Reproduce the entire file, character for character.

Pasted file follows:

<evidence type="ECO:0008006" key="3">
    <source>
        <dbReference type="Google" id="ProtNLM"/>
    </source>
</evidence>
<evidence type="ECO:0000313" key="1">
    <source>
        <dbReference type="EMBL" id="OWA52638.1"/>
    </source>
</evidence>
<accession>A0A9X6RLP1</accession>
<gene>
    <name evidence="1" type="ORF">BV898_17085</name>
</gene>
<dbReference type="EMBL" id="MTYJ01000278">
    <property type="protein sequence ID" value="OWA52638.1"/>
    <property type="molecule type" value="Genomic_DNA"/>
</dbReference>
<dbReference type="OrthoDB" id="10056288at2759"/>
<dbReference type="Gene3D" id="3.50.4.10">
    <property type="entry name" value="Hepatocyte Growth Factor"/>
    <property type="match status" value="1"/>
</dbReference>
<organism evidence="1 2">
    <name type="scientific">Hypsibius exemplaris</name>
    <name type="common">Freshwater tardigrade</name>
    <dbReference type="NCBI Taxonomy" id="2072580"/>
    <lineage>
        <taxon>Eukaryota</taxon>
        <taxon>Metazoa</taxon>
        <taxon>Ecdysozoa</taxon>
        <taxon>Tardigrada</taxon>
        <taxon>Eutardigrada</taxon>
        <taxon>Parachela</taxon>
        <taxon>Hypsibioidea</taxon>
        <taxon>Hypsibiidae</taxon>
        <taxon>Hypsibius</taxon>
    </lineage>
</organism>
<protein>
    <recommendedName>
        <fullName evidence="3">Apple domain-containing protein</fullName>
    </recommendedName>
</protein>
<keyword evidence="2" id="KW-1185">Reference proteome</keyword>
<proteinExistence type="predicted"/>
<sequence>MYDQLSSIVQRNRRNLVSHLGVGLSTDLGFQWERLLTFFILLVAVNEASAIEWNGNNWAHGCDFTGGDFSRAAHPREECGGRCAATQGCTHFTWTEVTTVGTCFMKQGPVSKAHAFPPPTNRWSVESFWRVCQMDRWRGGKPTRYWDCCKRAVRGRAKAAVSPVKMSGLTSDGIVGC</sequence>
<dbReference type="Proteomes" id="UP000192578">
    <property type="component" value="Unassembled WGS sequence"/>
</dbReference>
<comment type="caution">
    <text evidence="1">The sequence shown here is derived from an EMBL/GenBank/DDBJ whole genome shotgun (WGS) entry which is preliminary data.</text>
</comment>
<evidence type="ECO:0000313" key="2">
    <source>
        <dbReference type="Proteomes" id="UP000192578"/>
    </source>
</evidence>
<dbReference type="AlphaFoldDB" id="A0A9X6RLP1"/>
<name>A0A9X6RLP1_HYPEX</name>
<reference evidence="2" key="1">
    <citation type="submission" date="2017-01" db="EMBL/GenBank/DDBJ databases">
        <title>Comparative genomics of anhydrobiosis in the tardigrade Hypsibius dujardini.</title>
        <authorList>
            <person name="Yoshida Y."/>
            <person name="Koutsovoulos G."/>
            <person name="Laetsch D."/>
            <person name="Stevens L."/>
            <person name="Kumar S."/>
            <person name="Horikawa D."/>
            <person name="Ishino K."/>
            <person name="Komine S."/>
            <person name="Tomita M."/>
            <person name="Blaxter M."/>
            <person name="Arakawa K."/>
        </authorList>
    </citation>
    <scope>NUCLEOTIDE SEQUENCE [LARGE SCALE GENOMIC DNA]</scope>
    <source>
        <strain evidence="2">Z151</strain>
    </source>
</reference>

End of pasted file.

<evidence type="ECO:0008006" key="3">
    <source>
        <dbReference type="Google" id="ProtNLM"/>
    </source>
</evidence>
<evidence type="ECO:0000313" key="1">
    <source>
        <dbReference type="EMBL" id="OWA52638.1"/>
    </source>
</evidence>
<accession>A0A9X6RLP1</accession>
<gene>
    <name evidence="1" type="ORF">BV898_17085</name>
</gene>
<dbReference type="EMBL" id="MTYJ01000278">
    <property type="protein sequence ID" value="OWA52638.1"/>
    <property type="molecule type" value="Genomic_DNA"/>
</dbReference>
<dbReference type="OrthoDB" id="10056288at2759"/>
<dbReference type="Gene3D" id="3.50.4.10">
    <property type="entry name" value="Hepatocyte Growth Factor"/>
    <property type="match status" value="1"/>
</dbReference>
<organism evidence="1 2">
    <name type="scientific">Hypsibius exemplaris</name>
    <name type="common">Freshwater tardigrade</name>
    <dbReference type="NCBI Taxonomy" id="2072580"/>
    <lineage>
        <taxon>Eukaryota</taxon>
        <taxon>Metazoa</taxon>
        <taxon>Ecdysozoa</taxon>
        <taxon>Tardigrada</taxon>
        <taxon>Eutardigrada</taxon>
        <taxon>Parachela</taxon>
        <taxon>Hypsibioidea</taxon>
        <taxon>Hypsibiidae</taxon>
        <taxon>Hypsibius</taxon>
    </lineage>
</organism>
<protein>
    <recommendedName>
        <fullName evidence="3">Apple domain-containing protein</fullName>
    </recommendedName>
</protein>
<keyword evidence="2" id="KW-1185">Reference proteome</keyword>
<proteinExistence type="predicted"/>
<sequence>MYDQLSSIVQRNRRNLVSHLGVGLSTDLGFQWERLLTFFILLVAVNEASAIEWNGNNWAHGCDFTGGDFSRAAHPREECGGRCAATQGCTHFTWTEVTTVGTCFMKQGPVSKAHAFPPPTNRWSVESFWRVCQMDRWRGGKPTRYWDCCKRAVRGRAKAAVSPVKMSGLTSDGIVGC</sequence>
<dbReference type="Proteomes" id="UP000192578">
    <property type="component" value="Unassembled WGS sequence"/>
</dbReference>
<comment type="caution">
    <text evidence="1">The sequence shown here is derived from an EMBL/GenBank/DDBJ whole genome shotgun (WGS) entry which is preliminary data.</text>
</comment>
<evidence type="ECO:0000313" key="2">
    <source>
        <dbReference type="Proteomes" id="UP000192578"/>
    </source>
</evidence>
<dbReference type="AlphaFoldDB" id="A0A9X6RLP1"/>
<name>A0A9X6RLP1_HYPEX</name>
<reference evidence="2" key="1">
    <citation type="submission" date="2017-01" db="EMBL/GenBank/DDBJ databases">
        <title>Comparative genomics of anhydrobiosis in the tardigrade Hypsibius dujardini.</title>
        <authorList>
            <person name="Yoshida Y."/>
            <person name="Koutsovoulos G."/>
            <person name="Laetsch D."/>
            <person name="Stevens L."/>
            <person name="Kumar S."/>
            <person name="Horikawa D."/>
            <person name="Ishino K."/>
            <person name="Komine S."/>
            <person name="Tomita M."/>
            <person name="Blaxter M."/>
            <person name="Arakawa K."/>
        </authorList>
    </citation>
    <scope>NUCLEOTIDE SEQUENCE [LARGE SCALE GENOMIC DNA]</scope>
    <source>
        <strain evidence="2">Z151</strain>
    </source>
</reference>